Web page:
Many Westporters know and love Wakeman Town Farm.
Many others are only vaguely aware.
They’ve heard of it — maybe driven past on Cross Highway — but have no clue what goes on at the sustainable living/education/event center that in 2010, after a century as a private family farm, went back to its roots under town ownership.
John and Jennifer Montoni were in that second category.
Now they’re Wakeman Town Farm’s new caretakers.
Nico, John, Jen and JC Montoni, on their front porch at Wakeman Town Farm.
The couple — Norwalk natives who moved to Westport nearly a decade ago, in large part for the schools — follow in the footsteps of Mike and Carrie Aitkenhead. WTF’s first stewards had 2 young children, and brought a family vibe to the farm and farmhouse that for 3 generations had been owned by the Wakemans.
After 7 years, the Aitkenheads were followed by Corey Thomas. His focus was on education offerings. When his 2-year contract ended this year, the WTF board decided to split the roles. John Montoni — who had his own construction firm — was the perfect choice for the property management role.
(Farah Masani, a local farmer and former food procurement specialist at the Barteca Group, will now lead the teen apprentice program. Chryse Terrill, a longtime educator, has been hired as the “Little Farmers” director.)
John has a big task. But until last winter, he and his wife — a former hair stylist who earned her nursing degree in 2014 — knew virtually nothing about the 2 1/2-acre place. It includes a farmhouse, working farm, gardens, and Community-Supported Agriculture shed.
Wakeman Town Farm: Westport’s sustainability center.
Last winter, they attended a Staples High School wrestling team fundraiser there. (Their oldest son, JC, was a co-captain.)
WTF — with the new Tim’s Kitchen inside, and a welcoming patio outdoors — has become a great party and event site, for non-profits, private organizations, even individuals. John and Jen were amazed at the facility, and excited to learn the back story.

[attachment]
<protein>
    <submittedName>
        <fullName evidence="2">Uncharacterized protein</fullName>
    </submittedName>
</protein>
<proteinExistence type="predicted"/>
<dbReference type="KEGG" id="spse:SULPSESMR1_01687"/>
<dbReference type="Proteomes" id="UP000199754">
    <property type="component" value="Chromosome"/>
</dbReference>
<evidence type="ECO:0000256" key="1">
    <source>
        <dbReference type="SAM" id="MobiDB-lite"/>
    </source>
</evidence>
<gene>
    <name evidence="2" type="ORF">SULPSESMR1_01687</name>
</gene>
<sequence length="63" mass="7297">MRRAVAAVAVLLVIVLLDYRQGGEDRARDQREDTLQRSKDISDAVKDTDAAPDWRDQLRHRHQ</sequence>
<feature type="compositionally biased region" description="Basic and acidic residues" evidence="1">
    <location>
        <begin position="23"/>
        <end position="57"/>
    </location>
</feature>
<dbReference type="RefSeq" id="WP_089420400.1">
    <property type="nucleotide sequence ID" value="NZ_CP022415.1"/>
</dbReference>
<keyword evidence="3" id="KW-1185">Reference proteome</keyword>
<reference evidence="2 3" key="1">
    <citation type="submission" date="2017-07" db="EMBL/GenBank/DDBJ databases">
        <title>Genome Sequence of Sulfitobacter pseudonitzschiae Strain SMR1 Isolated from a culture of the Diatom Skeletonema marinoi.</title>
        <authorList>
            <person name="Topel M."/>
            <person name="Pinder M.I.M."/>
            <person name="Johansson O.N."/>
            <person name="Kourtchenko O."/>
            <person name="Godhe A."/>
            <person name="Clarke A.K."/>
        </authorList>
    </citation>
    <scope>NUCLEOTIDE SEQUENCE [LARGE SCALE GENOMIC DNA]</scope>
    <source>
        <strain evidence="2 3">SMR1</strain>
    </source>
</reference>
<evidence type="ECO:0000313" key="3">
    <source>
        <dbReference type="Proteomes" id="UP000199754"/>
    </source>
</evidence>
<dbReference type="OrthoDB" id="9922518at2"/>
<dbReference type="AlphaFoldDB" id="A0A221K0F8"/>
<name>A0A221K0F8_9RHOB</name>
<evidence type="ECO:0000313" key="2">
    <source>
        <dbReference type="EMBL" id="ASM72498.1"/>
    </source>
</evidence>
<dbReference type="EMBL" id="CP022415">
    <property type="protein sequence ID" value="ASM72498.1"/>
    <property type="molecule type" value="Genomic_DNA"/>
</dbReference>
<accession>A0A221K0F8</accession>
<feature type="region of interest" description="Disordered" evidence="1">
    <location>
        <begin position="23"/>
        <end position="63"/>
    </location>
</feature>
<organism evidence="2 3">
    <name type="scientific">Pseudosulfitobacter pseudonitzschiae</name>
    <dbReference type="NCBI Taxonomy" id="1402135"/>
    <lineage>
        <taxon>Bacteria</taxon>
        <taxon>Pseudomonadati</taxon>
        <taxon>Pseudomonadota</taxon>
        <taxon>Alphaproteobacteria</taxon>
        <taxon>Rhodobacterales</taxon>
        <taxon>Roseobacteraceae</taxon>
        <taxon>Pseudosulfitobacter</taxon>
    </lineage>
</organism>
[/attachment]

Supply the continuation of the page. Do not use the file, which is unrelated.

Christy Colasurdo, WTF committee co-chair emeritus, told them the farm was always looking for volunteers. With JC ready to head off to Bentley College, and son Nico entering his sophomore year at Brunswick School, John and Jen were happy to find a way to stay involved in the community.
When the steward/caretaker role came open, the Montonis quickly stepped up.
With Jen and their sons’ help, John oversees and maintains the property, handles animal chores, manages employees and helps volunteers.
JC, Nico and John Montoni at work on Wakeman Town Farm.
Since moving in July 1, he’s worked on a new chicken coop (and will build a new run); helped with the new pizza oven; gotten sprinklers up and running; is installing an outdoor sink, and washer/dryer, and performed the maintenance chores any homeowner knows well.
But not many homeowners care for goats, alpacas and other animals. Or an enormous vegetable garden that takes up much of their land.
The Montonis love their new life. “Everyone is great,” Jen says of the ever-changing cast of volunteers, campers, counselors, committee members, chefs and CSA members. “And they’re all here because they want to be.”
“There’s always something going on,” JC notes. “This is a very cool old house. And it’s great to have a farm in the back yard.”
As with everyone at WTF, John and Jen are learning a lot. “I never thought I’d be taking care of alpacas!” he laughs.
The goats are his favorite animal. He calls them “mischievous, smart troublemakers, with a cool personality. They’ll walk right up to you, and chew on anything.”
John and Jen Montoni, with friends.
Each day, John says, Wakeman Town Farm is “full of life and activity.” At night it’s “quiet, and magical.” He and Jen sit on the porch, listening to the animals.
They look forward to whatever lies ahead — including new chores. They know each season will be different. They’ll continue learning, working, and keeping the farm fresh — and family friendly.